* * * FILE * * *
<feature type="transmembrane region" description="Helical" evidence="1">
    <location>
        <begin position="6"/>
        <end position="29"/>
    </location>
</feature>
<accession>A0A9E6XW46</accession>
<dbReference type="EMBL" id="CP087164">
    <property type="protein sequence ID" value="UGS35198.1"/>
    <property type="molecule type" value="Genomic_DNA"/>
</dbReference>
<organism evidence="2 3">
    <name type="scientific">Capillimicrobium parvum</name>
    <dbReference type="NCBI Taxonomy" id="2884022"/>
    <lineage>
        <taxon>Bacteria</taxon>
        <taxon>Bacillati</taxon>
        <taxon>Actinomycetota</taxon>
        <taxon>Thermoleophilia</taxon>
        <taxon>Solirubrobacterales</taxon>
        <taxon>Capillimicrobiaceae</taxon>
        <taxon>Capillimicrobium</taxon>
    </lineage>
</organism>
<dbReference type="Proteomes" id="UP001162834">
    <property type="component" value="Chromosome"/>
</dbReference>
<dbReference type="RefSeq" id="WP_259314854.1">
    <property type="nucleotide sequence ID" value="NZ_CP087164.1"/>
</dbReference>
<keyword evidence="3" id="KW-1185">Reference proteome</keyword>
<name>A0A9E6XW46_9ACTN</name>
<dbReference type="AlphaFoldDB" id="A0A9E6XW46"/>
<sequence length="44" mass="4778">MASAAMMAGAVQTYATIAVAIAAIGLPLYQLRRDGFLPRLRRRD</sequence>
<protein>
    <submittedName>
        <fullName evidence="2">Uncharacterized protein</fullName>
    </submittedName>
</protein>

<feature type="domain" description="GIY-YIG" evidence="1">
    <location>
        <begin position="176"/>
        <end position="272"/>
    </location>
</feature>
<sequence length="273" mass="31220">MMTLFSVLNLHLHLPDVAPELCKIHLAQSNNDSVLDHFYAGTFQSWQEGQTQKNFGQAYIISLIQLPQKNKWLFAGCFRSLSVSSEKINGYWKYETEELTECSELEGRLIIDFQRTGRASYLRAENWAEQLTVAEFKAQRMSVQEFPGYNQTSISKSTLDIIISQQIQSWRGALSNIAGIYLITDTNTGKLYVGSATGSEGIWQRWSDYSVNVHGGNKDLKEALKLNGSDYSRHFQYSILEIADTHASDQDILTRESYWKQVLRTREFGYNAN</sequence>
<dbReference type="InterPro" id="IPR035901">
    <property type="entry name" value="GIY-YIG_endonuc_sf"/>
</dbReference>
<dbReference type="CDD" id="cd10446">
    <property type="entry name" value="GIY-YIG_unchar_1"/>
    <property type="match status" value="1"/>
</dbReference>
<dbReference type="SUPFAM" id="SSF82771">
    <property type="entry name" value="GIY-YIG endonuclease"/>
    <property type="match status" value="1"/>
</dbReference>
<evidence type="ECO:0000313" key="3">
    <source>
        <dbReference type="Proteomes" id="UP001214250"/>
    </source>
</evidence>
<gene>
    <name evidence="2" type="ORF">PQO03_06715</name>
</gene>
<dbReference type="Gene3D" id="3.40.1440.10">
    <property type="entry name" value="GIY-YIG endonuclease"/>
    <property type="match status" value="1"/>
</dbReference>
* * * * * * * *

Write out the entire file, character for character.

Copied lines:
<feature type="transmembrane region" description="Helical" evidence="1">
    <location>
        <begin position="6"/>
        <end position="29"/>
    </location>
</feature>
<accession>A0A9E6XW46</accession>
<dbReference type="EMBL" id="CP087164">
    <property type="protein sequence ID" value="UGS35198.1"/>
    <property type="molecule type" value="Genomic_DNA"/>
</dbReference>
<organism evidence="2 3">
    <name type="scientific">Capillimicrobium parvum</name>
    <dbReference type="NCBI Taxonomy" id="2884022"/>
    <lineage>
        <taxon>Bacteria</taxon>
        <taxon>Bacillati</taxon>
        <taxon>Actinomycetota</taxon>
        <taxon>Thermoleophilia</taxon>
        <taxon>Solirubrobacterales</taxon>
        <taxon>Capillimicrobiaceae</taxon>
        <taxon>Capillimicrobium</taxon>
    </lineage>
</organism>
<dbReference type="Proteomes" id="UP001162834">
    <property type="component" value="Chromosome"/>
</dbReference>
<dbReference type="RefSeq" id="WP_259314854.1">
    <property type="nucleotide sequence ID" value="NZ_CP087164.1"/>
</dbReference>
<keyword evidence="3" id="KW-1185">Reference proteome</keyword>
<name>A0A9E6XW46_9ACTN</name>
<dbReference type="AlphaFoldDB" id="A0A9E6XW46"/>
<sequence length="44" mass="4778">MASAAMMAGAVQTYATIAVAIAAIGLPLYQLRRDGFLPRLRRRD</sequence>
<protein>
    <submittedName>
        <fullName evidence="2">Uncharacterized protein</fullName>
    </submittedName>
</protein>

<feature type="domain" description="GIY-YIG" evidence="1">
    <location>
        <begin position="176"/>
        <end position="272"/>
    </location>
</feature>
<sequence length="273" mass="31220">MMTLFSVLNLHLHLPDVAPELCKIHLAQSNNDSVLDHFYAGTFQSWQEGQTQKNFGQAYIISLIQLPQKNKWLFAGCFRSLSVSSEKINGYWKYETEELTECSELEGRLIIDFQRTGRASYLRAENWAEQLTVAEFKAQRMSVQEFPGYNQTSISKSTLDIIISQQIQSWRGALSNIAGIYLITDTNTGKLYVGSATGSEGIWQRWSDYSVNVHGGNKDLKEALKLNGSDYSRHFQYSILEIADTHASDQDILTRESYWKQVLRTREFGYNAN</sequence>
<dbReference type="InterPro" id="IPR035901">
    <property type="entry name" value="GIY-YIG_endonuc_sf"/>
</dbReference>
<dbReference type="CDD" id="cd10446">
    <property type="entry name" value="GIY-YIG_unchar_1"/>
    <property type="match status" value="1"/>
</dbReference>
<dbReference type="SUPFAM" id="SSF82771">
    <property type="entry name" value="GIY-YIG endonuclease"/>
    <property type="match status" value="1"/>
</dbReference>
<evidence type="ECO:0000313" key="3">
    <source>
        <dbReference type="Proteomes" id="UP001214250"/>
    </source>
</evidence>
<gene>
    <name evidence="2" type="ORF">PQO03_06715</name>
</gene>
<dbReference type="Gene3D" id="3.40.1440.10">
    <property type="entry name" value="GIY-YIG endonuclease"/>
    <property type="match status" value="1"/>
</dbReference>